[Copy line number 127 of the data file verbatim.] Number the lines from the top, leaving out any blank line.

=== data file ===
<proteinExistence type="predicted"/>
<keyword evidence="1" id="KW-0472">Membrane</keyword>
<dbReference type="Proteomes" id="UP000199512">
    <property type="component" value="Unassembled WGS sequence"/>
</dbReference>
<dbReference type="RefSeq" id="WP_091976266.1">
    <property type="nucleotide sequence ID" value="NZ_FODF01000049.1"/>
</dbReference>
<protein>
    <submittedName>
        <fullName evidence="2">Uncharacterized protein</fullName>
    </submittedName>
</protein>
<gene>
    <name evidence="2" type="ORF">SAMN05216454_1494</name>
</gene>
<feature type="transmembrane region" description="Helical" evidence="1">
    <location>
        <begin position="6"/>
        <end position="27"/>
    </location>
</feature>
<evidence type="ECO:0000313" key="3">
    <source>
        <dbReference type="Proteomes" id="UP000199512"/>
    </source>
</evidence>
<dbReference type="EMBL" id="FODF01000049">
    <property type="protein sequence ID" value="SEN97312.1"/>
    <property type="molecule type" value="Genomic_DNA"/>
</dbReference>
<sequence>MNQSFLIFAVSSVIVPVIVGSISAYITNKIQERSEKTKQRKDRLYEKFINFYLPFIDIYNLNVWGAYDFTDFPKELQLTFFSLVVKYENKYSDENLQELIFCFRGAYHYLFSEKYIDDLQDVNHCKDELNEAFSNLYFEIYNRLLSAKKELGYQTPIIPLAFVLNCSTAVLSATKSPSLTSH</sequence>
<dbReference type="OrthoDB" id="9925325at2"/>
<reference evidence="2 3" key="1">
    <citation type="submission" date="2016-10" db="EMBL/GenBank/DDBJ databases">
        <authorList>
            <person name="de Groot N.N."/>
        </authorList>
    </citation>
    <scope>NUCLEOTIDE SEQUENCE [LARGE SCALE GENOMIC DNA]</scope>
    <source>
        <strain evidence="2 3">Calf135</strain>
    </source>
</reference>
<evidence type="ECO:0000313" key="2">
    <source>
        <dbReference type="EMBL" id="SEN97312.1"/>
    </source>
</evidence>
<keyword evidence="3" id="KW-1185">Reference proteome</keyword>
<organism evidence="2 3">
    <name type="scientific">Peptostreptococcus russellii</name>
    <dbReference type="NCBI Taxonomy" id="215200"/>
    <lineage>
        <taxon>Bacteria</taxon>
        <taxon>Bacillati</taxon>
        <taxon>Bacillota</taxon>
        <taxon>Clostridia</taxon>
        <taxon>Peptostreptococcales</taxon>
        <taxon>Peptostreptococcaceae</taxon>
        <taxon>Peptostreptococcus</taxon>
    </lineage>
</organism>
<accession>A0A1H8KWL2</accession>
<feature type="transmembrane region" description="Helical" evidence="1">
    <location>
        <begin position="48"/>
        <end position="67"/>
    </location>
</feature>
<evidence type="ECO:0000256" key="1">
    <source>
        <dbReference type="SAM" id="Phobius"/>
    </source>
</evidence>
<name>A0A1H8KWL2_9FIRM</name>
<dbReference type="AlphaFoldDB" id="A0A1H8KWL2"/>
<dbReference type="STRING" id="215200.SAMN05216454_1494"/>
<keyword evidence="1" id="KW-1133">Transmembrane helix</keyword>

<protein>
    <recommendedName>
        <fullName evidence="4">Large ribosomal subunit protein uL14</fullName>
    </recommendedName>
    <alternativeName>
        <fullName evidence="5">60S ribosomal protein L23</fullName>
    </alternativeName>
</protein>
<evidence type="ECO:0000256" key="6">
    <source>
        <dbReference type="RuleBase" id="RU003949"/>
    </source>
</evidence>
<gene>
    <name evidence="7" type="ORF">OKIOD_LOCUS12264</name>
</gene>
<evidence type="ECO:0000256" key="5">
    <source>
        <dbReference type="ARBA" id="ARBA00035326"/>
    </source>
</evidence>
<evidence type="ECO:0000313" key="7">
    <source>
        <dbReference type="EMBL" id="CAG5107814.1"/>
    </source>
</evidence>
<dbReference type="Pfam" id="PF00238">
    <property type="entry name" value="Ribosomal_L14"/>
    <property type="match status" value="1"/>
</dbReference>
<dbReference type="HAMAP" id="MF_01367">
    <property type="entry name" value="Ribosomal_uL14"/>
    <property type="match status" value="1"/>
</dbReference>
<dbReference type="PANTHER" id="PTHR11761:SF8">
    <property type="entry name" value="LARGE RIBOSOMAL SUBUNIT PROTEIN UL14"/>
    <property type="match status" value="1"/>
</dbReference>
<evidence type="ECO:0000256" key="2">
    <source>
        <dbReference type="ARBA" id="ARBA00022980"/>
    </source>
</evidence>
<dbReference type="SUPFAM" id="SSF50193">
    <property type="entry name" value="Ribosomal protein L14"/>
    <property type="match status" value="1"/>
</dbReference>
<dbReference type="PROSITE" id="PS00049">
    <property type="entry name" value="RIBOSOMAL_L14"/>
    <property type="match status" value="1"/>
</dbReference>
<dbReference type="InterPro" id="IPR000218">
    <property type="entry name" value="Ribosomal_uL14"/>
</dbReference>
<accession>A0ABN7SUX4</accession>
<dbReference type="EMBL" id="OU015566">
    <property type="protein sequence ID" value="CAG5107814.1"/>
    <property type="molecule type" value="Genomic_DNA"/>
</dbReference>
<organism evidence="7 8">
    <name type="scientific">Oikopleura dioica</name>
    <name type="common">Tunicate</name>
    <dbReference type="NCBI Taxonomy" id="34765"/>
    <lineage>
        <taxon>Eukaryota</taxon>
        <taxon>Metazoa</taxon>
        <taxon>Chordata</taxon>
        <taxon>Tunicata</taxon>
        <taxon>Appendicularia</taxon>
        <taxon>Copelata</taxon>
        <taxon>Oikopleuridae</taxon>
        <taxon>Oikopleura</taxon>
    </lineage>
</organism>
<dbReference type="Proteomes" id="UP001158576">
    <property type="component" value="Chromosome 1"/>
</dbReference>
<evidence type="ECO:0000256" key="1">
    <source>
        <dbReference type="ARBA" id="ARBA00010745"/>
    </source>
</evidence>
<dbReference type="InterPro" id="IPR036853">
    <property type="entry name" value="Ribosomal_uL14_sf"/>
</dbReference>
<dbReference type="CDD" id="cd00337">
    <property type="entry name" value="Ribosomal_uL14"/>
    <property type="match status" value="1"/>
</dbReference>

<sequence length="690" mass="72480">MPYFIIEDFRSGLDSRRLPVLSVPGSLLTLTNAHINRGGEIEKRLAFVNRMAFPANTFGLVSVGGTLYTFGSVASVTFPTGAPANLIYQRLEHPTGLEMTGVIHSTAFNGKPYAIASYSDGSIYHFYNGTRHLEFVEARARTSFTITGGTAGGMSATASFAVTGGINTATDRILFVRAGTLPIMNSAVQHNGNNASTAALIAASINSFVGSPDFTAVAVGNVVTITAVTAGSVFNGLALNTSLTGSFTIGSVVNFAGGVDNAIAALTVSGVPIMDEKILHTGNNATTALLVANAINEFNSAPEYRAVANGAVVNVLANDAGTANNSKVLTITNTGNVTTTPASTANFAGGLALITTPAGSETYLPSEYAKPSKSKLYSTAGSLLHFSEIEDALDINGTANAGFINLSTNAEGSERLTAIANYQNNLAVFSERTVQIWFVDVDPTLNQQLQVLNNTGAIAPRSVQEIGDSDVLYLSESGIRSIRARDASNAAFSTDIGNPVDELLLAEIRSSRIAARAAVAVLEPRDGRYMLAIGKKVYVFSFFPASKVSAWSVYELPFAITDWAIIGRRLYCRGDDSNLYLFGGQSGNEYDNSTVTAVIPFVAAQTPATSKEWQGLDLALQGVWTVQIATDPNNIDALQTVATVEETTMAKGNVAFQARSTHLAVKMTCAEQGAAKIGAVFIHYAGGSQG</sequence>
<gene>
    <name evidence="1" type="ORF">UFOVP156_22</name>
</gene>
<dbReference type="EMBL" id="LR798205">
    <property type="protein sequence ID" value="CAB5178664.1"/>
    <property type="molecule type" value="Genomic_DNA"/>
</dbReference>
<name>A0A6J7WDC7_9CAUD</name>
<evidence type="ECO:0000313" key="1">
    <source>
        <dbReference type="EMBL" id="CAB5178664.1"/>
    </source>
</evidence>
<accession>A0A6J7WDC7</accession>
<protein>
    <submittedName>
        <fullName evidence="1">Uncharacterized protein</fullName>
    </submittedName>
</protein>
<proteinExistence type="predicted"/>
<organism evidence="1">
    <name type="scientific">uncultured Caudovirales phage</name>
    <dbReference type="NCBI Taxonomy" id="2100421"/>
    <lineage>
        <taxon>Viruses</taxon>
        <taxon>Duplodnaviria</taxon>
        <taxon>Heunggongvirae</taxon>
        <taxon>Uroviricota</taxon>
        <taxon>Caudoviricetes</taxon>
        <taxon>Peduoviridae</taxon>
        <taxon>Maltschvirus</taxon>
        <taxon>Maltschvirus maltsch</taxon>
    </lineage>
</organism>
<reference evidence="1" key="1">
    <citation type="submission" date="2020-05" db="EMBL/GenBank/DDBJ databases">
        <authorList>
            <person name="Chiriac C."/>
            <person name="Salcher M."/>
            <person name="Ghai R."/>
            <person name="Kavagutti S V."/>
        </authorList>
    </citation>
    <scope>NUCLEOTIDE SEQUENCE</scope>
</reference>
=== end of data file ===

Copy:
<dbReference type="PROSITE" id="PS00049">